Reda Bedjaoui, On Factors Driving The Trading Patterns Of Commodity Sub-Sectors

Hedge Fund Research Institute, HFRI, estimates commodity hedge funds represent less than 1% of total hedge fund industry assets as of 2015.

— Brexit has resulted in a sharp rise in the stock market volatility, along with an increase in the commodity hedge funds interest following a multi-year bear market prompts CEO of Redbed Investments LLE, an acclaimed trading expert and Reda Bedjaoui, to closely examine the core elements of trading styles in commodity sub-sectors for institutional investors in order to find active opportunities to capitalize their assets.

Hedge Fund Research Institute, HFRI, estimates commodity hedge funds represent less than 1% of total hedge fund industry assets as of 2015. However, after seeing years of net outflows, 2015 saw modest inflows with several new funds already launched in 2016. In addition, Barclays Annual Investor Survey is projecting a 5% rise in capital into commodity hedge funds this year. Reda Bedjaoui sees understanding the underlying strategy and style in instruments traded and in sub-sector focus as a way to play relative value relationships and recommends investors look at funds capitalizing on mispricings due to a supply and demand imbalance in the markets traded.

According to Bedjaoui, there are several key characteristics to watch for when comparing trading styles between funds in commodity sub-sectors. Short or long positions based on time spreads - the shape of the forward curve, either in contango or backwardation; geographical - long one geographically listed contract against another within the same commodity; cross exchange - either short or long on the same commodity across different exchanges where price inefficiencies can be common; quality - the price relationship between variations in quality of the same commodity; margins - playing the ratio of input and output costs. Reda Bedjaoui also notes specifically in the energy market, crack arbitrage - exploiting price relationships between crude oil and its refined products; diffs - short and long stands on the price relationship between varying grades of a product versus the benchmark; in metals, historical ratios - trading on non-fundamental price distortions; or in agriculture, substitution - positions based on commodities with similar physical characteristics that can be substituted for another.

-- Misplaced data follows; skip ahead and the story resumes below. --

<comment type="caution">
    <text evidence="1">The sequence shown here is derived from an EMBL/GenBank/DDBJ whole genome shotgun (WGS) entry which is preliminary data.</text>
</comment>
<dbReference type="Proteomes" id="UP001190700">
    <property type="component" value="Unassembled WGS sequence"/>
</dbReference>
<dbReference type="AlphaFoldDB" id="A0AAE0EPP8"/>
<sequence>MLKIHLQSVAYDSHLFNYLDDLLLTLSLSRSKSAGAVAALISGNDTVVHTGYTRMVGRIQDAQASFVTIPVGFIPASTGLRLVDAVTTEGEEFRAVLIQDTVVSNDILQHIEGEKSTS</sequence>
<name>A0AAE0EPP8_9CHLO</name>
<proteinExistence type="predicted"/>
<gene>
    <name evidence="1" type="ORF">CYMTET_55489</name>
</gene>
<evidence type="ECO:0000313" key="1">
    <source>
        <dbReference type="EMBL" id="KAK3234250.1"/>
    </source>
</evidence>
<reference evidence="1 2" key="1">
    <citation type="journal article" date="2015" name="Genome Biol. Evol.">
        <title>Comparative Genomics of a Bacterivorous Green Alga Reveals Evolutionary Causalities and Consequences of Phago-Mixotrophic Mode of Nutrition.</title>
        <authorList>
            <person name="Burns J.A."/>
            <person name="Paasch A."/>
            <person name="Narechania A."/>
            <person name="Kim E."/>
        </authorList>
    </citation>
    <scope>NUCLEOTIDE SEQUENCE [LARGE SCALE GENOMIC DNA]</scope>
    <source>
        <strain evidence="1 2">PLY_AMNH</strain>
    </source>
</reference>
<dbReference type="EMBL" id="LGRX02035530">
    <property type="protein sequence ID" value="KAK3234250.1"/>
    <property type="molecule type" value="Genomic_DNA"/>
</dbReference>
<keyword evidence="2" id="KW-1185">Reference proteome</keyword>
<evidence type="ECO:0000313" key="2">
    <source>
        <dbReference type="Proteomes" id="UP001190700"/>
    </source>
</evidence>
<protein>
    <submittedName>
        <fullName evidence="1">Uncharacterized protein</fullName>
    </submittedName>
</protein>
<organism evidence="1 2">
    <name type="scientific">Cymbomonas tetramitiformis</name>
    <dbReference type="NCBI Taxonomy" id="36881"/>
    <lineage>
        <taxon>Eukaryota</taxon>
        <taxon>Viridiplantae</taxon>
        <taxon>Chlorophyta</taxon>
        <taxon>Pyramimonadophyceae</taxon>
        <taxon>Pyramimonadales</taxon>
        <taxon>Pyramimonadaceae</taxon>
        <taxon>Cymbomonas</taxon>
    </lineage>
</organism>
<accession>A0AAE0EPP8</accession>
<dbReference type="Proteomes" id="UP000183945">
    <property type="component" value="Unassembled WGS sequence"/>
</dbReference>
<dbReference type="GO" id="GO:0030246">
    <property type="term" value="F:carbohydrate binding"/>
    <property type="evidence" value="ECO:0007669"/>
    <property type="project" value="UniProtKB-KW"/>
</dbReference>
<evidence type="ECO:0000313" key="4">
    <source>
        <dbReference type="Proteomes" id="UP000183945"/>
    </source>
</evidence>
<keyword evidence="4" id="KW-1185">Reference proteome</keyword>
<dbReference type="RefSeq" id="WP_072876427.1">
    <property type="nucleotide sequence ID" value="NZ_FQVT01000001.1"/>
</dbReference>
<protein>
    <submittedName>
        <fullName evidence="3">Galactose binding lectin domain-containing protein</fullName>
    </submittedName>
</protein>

While individual commodity prices can be extremely volatile and quickly rise and fall with supply and demand, inflation, exchange rates, and the general health of the economy, Bedjaoui believes we are approaching a good re-entry point into certain commodity sub-sectors, and by recognizing the opportunities and strategies that capitalize on relative value relationships and actively analyzing the market using these trading styles, investors can see excellent returns.

For more than a decade, Reda Bedjaoui has anticipated trends in commodities trading. His expertise in corporate governance, risk management, and regulatory compliance has enabled him to manage commodity risk exposure and provide governance guidance to a number of international companies. Mr. Bedjaoui’s insights grow out of his command of international law, as well as his global business and real estate successes. Raised in Paris, France, Mr. Bedjaoui studied at Université de Montréal, where he received a Bachelor in Law degree. He furthered his education at Hague Academy of International Law in the Netherlands, and then was admitted to the Bar of Quebec, Canada (Montreal Section) in 1995. He honed his practice of commercial law, corporate law, and international arbitration in positions at recognized law firms in both Montreal and Paris.

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